Beijing 2008 pain has finally started to dull as gymnast Cheng Fei starts new life

China star can finally be philosophical about 2008 disappointment

PUBLISHED : Saturday, 22 March, 2014, 11:40pm
UPDATED : Sunday, 23 March, 2014, 1:57am

She's been retired for nearly two years, but Cheng Fei, the three-time consecutive world champion (2005-2007) in the women's vault and a Beijing Olympics gold medallist, still gets excited when she talks about the famous move to which she gave her name.

Now a teacher at Wuhan Sports Institute in her native Hubei province, Cheng, 26 in May, is fully committed to her work with the students. But she still lights up when she recalls how the 'Cheng vault' came to be.

"We returned from the Athens Olympic Games with huge disappointment and wondered what we could do when the next Games was to be held in our homeland for the first time," says Cheng, in Hong Kong this week for an exchange programme with Baptist University.

We returned from the Athens Olympic Games with huge disappointment and wondered what we could do when the next Games was to be held in our homeland for the first time
Cheng Fei


"During the winter training camp that year, the coaches faced a big challenge - how to create something sensational for the Chinese women's team so that they could become a dominant force in the next couple of years until the Beijing Olympics.

"Eventually we had a major breakthrough by coming up with the Cheng vault."

Chinese women won only one bronze medal from the six team and individual events in artistic gymnastics in Athens; the entire gymnastics team finished eighth in the medal table out of 15 nations.

But Cheng, only 15 and a last minute call-up because another gymnast was injured, showed her immense potential by finishing fourth in the floor exercise.

"Experiencing the Olympic Games in Athens as a young member of the squad, it was a real eye-opener competing against these best gymnasts in the world, and I was so eager to improve, to reach their level and surpass them. I set a high bar for myself, knowing if you worked hard, you'd have a chance."

It paid off a year later when the Cheng vault was introduced at the 2005 World Championships in Melbourne in November. She performed the "Amanar" (named after the Romanian gymnast Simona Amanar) in her first jump and the "Cheng" - a round-off, half-on to front flip with one and a half twists in her second. Both have a 6.5 difficulty score, the highest at the time, and Cheng became the first Chinese woman to win the world title in the vault.

"The Melbourne World Championships was not the first time I performed the Cheng vault. It was in Macau at the East Asian Games two months previously but I did not handle it well and lost the championship to a North Korean," Cheng remembers.

"After the defeat, I went back to China, refining my skills until I tried it again in Melbourne. This time, it came with little problem."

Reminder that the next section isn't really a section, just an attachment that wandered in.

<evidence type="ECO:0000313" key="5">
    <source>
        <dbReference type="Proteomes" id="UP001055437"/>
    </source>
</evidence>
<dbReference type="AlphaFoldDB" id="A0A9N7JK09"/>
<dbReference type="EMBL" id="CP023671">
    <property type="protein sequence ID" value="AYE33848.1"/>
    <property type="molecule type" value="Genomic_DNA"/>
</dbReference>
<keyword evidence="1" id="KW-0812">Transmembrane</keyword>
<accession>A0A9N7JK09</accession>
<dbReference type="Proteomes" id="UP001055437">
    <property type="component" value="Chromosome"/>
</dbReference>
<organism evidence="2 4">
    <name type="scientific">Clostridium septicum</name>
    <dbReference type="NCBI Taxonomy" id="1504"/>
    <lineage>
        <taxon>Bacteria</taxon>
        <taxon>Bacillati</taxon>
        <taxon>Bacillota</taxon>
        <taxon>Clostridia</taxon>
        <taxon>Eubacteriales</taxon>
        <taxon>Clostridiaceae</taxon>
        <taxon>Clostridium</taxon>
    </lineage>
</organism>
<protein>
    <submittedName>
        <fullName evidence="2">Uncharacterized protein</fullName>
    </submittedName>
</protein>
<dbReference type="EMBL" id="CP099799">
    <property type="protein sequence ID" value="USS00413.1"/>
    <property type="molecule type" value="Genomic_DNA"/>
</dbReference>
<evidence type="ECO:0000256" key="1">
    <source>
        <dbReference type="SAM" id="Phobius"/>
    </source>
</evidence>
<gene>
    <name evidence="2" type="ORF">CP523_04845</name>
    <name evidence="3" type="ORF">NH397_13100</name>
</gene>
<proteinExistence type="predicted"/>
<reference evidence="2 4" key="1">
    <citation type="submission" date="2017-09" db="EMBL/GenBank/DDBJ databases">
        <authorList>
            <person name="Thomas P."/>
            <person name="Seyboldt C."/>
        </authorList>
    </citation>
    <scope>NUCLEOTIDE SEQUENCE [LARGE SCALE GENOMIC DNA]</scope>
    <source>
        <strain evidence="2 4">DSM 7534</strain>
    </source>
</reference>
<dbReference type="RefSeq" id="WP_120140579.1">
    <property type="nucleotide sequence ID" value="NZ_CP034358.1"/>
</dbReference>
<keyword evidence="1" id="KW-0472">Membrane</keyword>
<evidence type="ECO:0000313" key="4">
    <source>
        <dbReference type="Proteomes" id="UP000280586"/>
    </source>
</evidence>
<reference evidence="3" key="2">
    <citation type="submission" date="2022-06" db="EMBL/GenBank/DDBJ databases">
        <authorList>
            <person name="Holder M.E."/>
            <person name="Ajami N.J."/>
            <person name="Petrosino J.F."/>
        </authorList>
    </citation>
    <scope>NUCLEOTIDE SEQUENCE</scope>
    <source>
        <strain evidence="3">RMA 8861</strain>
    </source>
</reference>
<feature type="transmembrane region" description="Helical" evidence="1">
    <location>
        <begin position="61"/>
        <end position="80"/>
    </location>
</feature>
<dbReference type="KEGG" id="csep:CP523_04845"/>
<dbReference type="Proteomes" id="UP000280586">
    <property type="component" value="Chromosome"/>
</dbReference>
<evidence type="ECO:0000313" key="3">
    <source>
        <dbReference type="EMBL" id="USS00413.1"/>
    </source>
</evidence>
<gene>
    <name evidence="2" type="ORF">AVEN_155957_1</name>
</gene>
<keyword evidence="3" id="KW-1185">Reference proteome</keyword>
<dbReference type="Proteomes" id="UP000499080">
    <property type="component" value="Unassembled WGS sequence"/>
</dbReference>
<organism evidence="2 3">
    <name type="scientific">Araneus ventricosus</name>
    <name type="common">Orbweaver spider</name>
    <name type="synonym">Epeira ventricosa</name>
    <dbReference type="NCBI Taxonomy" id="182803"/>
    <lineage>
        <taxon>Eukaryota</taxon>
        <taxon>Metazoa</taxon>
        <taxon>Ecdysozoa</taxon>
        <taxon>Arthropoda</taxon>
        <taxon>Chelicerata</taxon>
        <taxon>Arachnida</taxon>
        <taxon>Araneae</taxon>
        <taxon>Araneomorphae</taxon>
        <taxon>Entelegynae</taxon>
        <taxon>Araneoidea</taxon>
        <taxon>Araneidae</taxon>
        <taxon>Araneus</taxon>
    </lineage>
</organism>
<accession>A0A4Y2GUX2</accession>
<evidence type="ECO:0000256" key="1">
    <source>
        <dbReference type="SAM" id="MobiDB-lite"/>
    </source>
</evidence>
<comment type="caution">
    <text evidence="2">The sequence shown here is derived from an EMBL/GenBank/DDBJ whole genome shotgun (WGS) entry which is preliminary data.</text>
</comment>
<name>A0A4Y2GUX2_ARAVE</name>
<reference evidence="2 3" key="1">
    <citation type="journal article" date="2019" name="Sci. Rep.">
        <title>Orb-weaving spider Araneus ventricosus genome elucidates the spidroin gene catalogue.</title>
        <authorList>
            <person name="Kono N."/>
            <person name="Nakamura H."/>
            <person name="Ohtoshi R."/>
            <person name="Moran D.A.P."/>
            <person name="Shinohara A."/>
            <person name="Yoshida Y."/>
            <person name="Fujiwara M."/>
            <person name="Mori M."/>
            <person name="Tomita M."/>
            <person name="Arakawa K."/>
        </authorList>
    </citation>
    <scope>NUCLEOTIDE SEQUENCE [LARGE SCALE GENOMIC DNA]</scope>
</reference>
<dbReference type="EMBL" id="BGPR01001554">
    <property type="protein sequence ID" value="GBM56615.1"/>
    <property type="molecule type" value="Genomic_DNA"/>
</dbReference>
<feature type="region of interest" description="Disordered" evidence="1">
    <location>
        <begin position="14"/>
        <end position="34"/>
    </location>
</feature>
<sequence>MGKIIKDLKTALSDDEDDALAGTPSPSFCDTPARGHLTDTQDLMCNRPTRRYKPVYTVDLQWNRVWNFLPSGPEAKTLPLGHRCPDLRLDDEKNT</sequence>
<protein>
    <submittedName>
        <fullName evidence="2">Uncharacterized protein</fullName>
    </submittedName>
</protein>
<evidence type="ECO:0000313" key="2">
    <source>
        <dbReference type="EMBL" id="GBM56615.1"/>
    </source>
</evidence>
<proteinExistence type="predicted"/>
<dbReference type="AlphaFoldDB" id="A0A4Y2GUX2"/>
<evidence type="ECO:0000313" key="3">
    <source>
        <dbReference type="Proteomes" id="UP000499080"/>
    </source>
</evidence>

Cheng was simply unbeatable in the vault for the next couple of years and coupled with her success in the floor exercise at the 2006 World Championships in Denmark, she was considered a huge favourite for Beijing - but it didn't turn out that way.

"The result was not too bad considering we clinched China's first ever women's team Olympic gold medal," says Cheng, the women's team captain in Beijing.

"But in the individual events, I managed only two bronze medals - in the vault and the balance beam, a bit surprised. I also finished a disappointing seventh in the floor exercise.

"Because I had been winning all the way prior to the Beijing Games and there were high expectations especially with the support of the home crowd, the result was not as perfect as we would like to see."

Cheng cried after the finals of the vault and the floor exercise, in which she suffered an uncharacteristic fall. "At that time we all felt very sorry, blaming too much pressure and too high expectations. But looking back, I would say there were some problems which we had not addressed during our build-up to the Beijing Games and that cost us. It's not just because of pressure," she says.

Nagging injuries seriously hampered Cheng over the next few years, but she felt she couldn't retire. "There was something still hanging in my mind like an unfinished job - the defeat in Beijing. I wanted to prove myself in London in the 2012 Games so that there would be no regrets in my career. It also gave me a new and clear target to work for amid the injuries."

By now a veteran by gymnastics standards, Cheng was set for London (despite an absence of almost two years with more injuries) before disaster struck. In June, she ruptured her Achilles tendon during a practice session, taking her out of the running for London and finally confirming her retirement. "Unlike my knee injury in 2009, I knew there was no chance to get back to gymnastics again as the injury was too serious. It was time to call it a day and move on," she says.

Cheng says she is not "sensitive" enough to become an official or an elite coach but when the offer from the Wuhan Sports Institute came, she was more than happy to accept.

"There are many good coaches in China and if you don't want to nurture the next Olympic champion, there a lot of qualified people who can do the job and do it more properly," she says.

"I enjoy my new life as a teacher at the Institute as it does not deal with training professional athletes but more on the grassroots level, more on the education side.

"I will give my new job six to 10 years' time and then I will decide what I should do next. I always want to see more of the world and travelling overseas or going to study in other countries may be one of the choices," she says. "Or maybe I will get married and raise kids. I haven't thought carefully about my future but I would like to thank gymnastics for bringing me a unique life, a unique experience which cannot be found in other people."